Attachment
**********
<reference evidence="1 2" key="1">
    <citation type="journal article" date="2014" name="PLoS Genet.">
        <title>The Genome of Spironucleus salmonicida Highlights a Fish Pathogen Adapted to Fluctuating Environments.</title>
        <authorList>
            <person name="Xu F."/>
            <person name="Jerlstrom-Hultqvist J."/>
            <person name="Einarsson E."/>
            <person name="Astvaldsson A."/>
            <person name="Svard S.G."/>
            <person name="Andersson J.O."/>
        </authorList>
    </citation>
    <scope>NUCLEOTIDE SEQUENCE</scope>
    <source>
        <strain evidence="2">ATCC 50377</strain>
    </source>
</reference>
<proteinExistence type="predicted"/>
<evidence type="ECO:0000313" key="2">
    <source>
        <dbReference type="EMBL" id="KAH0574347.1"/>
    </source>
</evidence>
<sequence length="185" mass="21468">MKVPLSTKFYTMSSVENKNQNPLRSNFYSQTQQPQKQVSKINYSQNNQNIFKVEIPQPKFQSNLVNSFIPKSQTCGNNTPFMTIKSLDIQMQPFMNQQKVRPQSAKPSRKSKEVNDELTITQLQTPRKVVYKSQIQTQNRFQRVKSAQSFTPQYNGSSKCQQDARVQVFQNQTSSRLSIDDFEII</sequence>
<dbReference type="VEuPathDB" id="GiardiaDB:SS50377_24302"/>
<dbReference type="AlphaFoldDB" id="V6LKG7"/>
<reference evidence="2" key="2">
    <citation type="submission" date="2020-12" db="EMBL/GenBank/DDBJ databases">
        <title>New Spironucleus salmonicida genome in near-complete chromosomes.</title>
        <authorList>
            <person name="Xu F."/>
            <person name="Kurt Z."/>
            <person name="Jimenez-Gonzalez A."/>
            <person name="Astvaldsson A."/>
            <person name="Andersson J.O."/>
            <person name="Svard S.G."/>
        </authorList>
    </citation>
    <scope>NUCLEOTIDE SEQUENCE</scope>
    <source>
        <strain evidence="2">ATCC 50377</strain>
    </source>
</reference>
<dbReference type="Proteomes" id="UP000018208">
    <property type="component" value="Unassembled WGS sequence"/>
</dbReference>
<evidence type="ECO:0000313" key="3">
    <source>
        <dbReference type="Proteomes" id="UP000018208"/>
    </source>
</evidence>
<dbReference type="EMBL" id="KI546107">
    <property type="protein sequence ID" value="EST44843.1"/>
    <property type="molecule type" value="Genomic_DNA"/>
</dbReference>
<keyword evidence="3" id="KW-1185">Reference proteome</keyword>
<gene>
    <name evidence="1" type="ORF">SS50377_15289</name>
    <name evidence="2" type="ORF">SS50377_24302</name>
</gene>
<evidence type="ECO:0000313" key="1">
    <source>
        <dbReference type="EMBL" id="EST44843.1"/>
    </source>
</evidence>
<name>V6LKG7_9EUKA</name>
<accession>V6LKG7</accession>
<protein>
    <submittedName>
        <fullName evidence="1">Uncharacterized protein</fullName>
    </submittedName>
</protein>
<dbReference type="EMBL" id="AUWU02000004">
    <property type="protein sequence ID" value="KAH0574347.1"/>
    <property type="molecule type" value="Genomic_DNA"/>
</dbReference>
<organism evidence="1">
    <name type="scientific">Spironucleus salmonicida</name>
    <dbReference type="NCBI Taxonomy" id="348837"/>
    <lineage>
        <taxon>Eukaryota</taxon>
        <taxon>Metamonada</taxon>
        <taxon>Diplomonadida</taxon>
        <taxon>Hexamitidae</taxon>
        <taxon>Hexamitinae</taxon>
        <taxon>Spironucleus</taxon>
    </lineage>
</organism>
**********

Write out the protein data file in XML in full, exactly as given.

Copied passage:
<reference evidence="1 2" key="1">
    <citation type="journal article" date="2014" name="PLoS Genet.">
        <title>The Genome of Spironucleus salmonicida Highlights a Fish Pathogen Adapted to Fluctuating Environments.</title>
        <authorList>
            <person name="Xu F."/>
            <person name="Jerlstrom-Hultqvist J."/>
            <person name="Einarsson E."/>
            <person name="Astvaldsson A."/>
            <person name="Svard S.G."/>
            <person name="Andersson J.O."/>
        </authorList>
    </citation>
    <scope>NUCLEOTIDE SEQUENCE</scope>
    <source>
        <strain evidence="2">ATCC 50377</strain>
    </source>
</reference>
<proteinExistence type="predicted"/>
<evidence type="ECO:0000313" key="2">
    <source>
        <dbReference type="EMBL" id="KAH0574347.1"/>
    </source>
</evidence>
<sequence length="185" mass="21468">MKVPLSTKFYTMSSVENKNQNPLRSNFYSQTQQPQKQVSKINYSQNNQNIFKVEIPQPKFQSNLVNSFIPKSQTCGNNTPFMTIKSLDIQMQPFMNQQKVRPQSAKPSRKSKEVNDELTITQLQTPRKVVYKSQIQTQNRFQRVKSAQSFTPQYNGSSKCQQDARVQVFQNQTSSRLSIDDFEII</sequence>
<dbReference type="VEuPathDB" id="GiardiaDB:SS50377_24302"/>
<dbReference type="AlphaFoldDB" id="V6LKG7"/>
<reference evidence="2" key="2">
    <citation type="submission" date="2020-12" db="EMBL/GenBank/DDBJ databases">
        <title>New Spironucleus salmonicida genome in near-complete chromosomes.</title>
        <authorList>
            <person name="Xu F."/>
            <person name="Kurt Z."/>
            <person name="Jimenez-Gonzalez A."/>
            <person name="Astvaldsson A."/>
            <person name="Andersson J.O."/>
            <person name="Svard S.G."/>
        </authorList>
    </citation>
    <scope>NUCLEOTIDE SEQUENCE</scope>
    <source>
        <strain evidence="2">ATCC 50377</strain>
    </source>
</reference>
<dbReference type="Proteomes" id="UP000018208">
    <property type="component" value="Unassembled WGS sequence"/>
</dbReference>
<evidence type="ECO:0000313" key="3">
    <source>
        <dbReference type="Proteomes" id="UP000018208"/>
    </source>
</evidence>
<dbReference type="EMBL" id="KI546107">
    <property type="protein sequence ID" value="EST44843.1"/>
    <property type="molecule type" value="Genomic_DNA"/>
</dbReference>
<keyword evidence="3" id="KW-1185">Reference proteome</keyword>
<gene>
    <name evidence="1" type="ORF">SS50377_15289</name>
    <name evidence="2" type="ORF">SS50377_24302</name>
</gene>
<evidence type="ECO:0000313" key="1">
    <source>
        <dbReference type="EMBL" id="EST44843.1"/>
    </source>
</evidence>
<name>V6LKG7_9EUKA</name>
<accession>V6LKG7</accession>
<protein>
    <submittedName>
        <fullName evidence="1">Uncharacterized protein</fullName>
    </submittedName>
</protein>
<dbReference type="EMBL" id="AUWU02000004">
    <property type="protein sequence ID" value="KAH0574347.1"/>
    <property type="molecule type" value="Genomic_DNA"/>
</dbReference>
<organism evidence="1">
    <name type="scientific">Spironucleus salmonicida</name>
    <dbReference type="NCBI Taxonomy" id="348837"/>
    <lineage>
        <taxon>Eukaryota</taxon>
        <taxon>Metamonada</taxon>
        <taxon>Diplomonadida</taxon>
        <taxon>Hexamitidae</taxon>
        <taxon>Hexamitinae</taxon>
        <taxon>Spironucleus</taxon>
    </lineage>
</organism>